When we're haulin' down one of these long, steady, gradually sloping downhills like TPC, most of us fat guys are quite pleased to realize that on this part of the course at least, weight very directly equates to horsepower. The bigger and heavier the rider, the faster the bike, and the more of those guys who rode around us on the climb into Sky Valley we'll now go blowing past in return. The road really is too narrow, and I'm betting it wouldn't be much fun to be out there all alone on a bike, plus this year I heard some reports of fairly sizable potholes [Can you say spelunk, boys and girls?]. But all in all, I love Thousand Palms Canyon Road!

After you level out and recross I-10, you're pretty much back in the populated portion of Coachella Valley, and before long you join the tail end of the 25-mile course for one last SAG stop – strangely enough with only six miles to go – before rambling back into the high school compound. If you've recognized Craig's tail-faired Trice, done the math, and wondered how he managed to catch up before we left that last SAG – 49 miles for him, 19 for us – maybe I should point out that he had over an hour head start, plus there are lots of places to cut the course... Nah, just kidding; it's more likely that he had 20 or 30 fewer test riders on his Micro at the SAGs – oh, and rode about twice as fast as us as usual, of course.

Our riders, all alone or in small groups,
Complete their journeys on their chosen loops.
When ev'rybody's finished and returned,
Our muscles sore, our faces all windburned,
We try to get together at the school.
We all get T-shirts, which is pretty cool,
Plus bags from Trader Joe's with yummy snacks
To munch or stuff for later in our packs.
Replacing fluids, riding strange new bikes –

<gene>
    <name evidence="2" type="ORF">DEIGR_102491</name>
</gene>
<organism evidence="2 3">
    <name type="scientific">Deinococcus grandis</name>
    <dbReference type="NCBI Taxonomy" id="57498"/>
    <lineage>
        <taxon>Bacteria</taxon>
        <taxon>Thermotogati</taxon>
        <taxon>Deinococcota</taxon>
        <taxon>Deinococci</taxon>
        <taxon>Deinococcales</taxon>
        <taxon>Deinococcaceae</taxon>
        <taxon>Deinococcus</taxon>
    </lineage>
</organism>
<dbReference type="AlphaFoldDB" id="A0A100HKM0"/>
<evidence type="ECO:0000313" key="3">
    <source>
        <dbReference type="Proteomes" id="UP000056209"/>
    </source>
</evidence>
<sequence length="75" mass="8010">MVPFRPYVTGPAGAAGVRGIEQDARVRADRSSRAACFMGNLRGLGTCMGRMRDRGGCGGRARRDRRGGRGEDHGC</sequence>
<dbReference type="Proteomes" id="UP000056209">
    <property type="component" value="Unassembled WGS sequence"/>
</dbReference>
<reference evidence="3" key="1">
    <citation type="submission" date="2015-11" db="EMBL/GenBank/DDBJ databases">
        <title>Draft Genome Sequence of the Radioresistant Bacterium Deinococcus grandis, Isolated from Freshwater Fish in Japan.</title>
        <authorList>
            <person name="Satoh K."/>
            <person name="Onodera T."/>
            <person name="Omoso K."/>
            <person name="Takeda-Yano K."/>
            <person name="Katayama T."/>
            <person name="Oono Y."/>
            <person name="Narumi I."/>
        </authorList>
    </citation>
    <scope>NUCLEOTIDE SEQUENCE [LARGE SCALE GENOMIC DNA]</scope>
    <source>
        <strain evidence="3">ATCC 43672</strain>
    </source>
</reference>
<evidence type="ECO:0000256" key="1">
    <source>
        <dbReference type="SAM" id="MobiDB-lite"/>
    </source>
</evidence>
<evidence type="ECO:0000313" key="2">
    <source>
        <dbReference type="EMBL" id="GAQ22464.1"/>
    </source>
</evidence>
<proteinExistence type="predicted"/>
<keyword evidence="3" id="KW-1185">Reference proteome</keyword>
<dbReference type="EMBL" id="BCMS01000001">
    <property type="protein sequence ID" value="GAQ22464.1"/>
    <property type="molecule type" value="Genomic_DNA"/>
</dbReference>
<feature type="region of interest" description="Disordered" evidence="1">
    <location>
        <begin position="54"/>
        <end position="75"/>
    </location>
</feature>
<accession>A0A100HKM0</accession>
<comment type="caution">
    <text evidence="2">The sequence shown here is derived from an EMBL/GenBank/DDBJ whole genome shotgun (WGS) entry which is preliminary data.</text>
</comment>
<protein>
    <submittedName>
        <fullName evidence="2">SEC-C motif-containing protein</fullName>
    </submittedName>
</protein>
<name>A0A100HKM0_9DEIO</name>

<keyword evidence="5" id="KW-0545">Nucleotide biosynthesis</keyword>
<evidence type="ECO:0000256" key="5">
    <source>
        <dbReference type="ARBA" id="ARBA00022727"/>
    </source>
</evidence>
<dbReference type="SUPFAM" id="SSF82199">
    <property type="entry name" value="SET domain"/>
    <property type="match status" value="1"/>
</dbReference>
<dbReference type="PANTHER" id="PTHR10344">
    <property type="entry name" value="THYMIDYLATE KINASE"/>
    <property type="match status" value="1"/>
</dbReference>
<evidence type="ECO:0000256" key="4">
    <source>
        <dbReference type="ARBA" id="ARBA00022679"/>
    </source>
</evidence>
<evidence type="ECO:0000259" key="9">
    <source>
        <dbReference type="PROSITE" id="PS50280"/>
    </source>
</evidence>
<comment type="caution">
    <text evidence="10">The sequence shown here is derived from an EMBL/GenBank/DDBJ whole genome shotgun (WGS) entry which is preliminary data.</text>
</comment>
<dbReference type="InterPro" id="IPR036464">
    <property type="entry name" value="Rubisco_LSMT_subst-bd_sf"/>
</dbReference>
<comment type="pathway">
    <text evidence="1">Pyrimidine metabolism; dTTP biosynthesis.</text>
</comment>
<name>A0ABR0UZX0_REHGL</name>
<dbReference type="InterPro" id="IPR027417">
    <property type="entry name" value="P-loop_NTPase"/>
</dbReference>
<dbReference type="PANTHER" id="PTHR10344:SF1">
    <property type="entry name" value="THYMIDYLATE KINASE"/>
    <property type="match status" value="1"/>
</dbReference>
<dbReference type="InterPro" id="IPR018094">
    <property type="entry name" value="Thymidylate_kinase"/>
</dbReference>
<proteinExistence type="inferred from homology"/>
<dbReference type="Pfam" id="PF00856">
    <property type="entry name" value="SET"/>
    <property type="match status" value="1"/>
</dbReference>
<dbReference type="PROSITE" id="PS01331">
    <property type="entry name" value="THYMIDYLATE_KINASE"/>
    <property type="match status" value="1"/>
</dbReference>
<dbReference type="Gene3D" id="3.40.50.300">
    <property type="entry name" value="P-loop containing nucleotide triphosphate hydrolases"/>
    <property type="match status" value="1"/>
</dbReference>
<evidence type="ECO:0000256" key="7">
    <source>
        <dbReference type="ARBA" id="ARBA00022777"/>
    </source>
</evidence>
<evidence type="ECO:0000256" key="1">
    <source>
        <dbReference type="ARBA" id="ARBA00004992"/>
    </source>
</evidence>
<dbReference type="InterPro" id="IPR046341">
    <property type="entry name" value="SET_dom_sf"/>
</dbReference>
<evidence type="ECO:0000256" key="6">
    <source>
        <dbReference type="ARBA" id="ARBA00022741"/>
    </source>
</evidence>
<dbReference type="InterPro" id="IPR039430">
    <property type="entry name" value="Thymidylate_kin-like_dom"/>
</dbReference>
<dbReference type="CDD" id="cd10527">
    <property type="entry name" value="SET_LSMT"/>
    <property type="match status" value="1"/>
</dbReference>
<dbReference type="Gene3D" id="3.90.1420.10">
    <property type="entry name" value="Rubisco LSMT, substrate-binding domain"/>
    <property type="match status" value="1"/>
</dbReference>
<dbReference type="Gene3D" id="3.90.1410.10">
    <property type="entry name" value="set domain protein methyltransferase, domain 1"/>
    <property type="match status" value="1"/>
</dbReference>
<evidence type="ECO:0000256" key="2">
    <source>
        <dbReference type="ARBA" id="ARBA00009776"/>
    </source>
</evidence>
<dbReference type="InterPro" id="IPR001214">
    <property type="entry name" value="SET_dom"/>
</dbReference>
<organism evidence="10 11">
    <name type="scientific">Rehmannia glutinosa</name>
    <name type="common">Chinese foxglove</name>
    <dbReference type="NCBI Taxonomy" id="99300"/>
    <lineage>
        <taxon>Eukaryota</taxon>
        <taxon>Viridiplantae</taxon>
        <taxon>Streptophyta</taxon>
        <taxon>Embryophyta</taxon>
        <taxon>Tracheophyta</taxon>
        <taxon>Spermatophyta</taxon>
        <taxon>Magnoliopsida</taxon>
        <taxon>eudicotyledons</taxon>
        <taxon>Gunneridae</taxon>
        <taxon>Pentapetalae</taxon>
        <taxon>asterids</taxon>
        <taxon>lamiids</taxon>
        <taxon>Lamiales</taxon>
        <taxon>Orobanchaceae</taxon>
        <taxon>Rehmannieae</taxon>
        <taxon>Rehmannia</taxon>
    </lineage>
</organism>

A push-me-pull-you tandem, all our trikes –
Is mostly how we wind this outing down;
Before we all load up and 'blow this town'.

Every year at TdPS, it's been fun to meet each member of the gang as everyone pulls in and finds the group, which this year was tucked into a neat little corner of PSHS's central plaza, sharing a few picnic tables behind a Spiderman baby bouncer. A few of our folks got at least a tad physically stressed at some point on their ride. There were tales of two-wheelers taking tumbles, close enough to touch. A brace of bearded braggarts strained our credibility with their maximum speed claims; on and on... Mostly it's just good fun to be in a strange special place and to share this kind of experience with people we really like. But gradually each of us began to realize that it was time to get on the road, or get a bite to eat, or a beer or back to the hotel for a much-needed hot shower... and the TdPS was finally all over.

Is this a perfect ride? No, of course not. One of our tandem teams discovered that cycling can be a contact sport, and had a front row seat for one of the numerous emergency vehicle arrivals; another was offended enough by the sloppy riding of some cyclists to post it on a trike forum. One of our trikeys felt that moving the second SAG stop on the 55-mile course a few miles farther down the course from where it was last year was well worth... uh, discussing(?)... with anyone who would listen (but she was smiling at the end of the ride when she... uh, discussed... it with us). Traffic driving back and forth from Ventura County... getting up so-o-o-oh early... YUCK! But hey, we'll be back next year. Maybe you'll be there, too?

POW Index

Last updated Feb 12 2005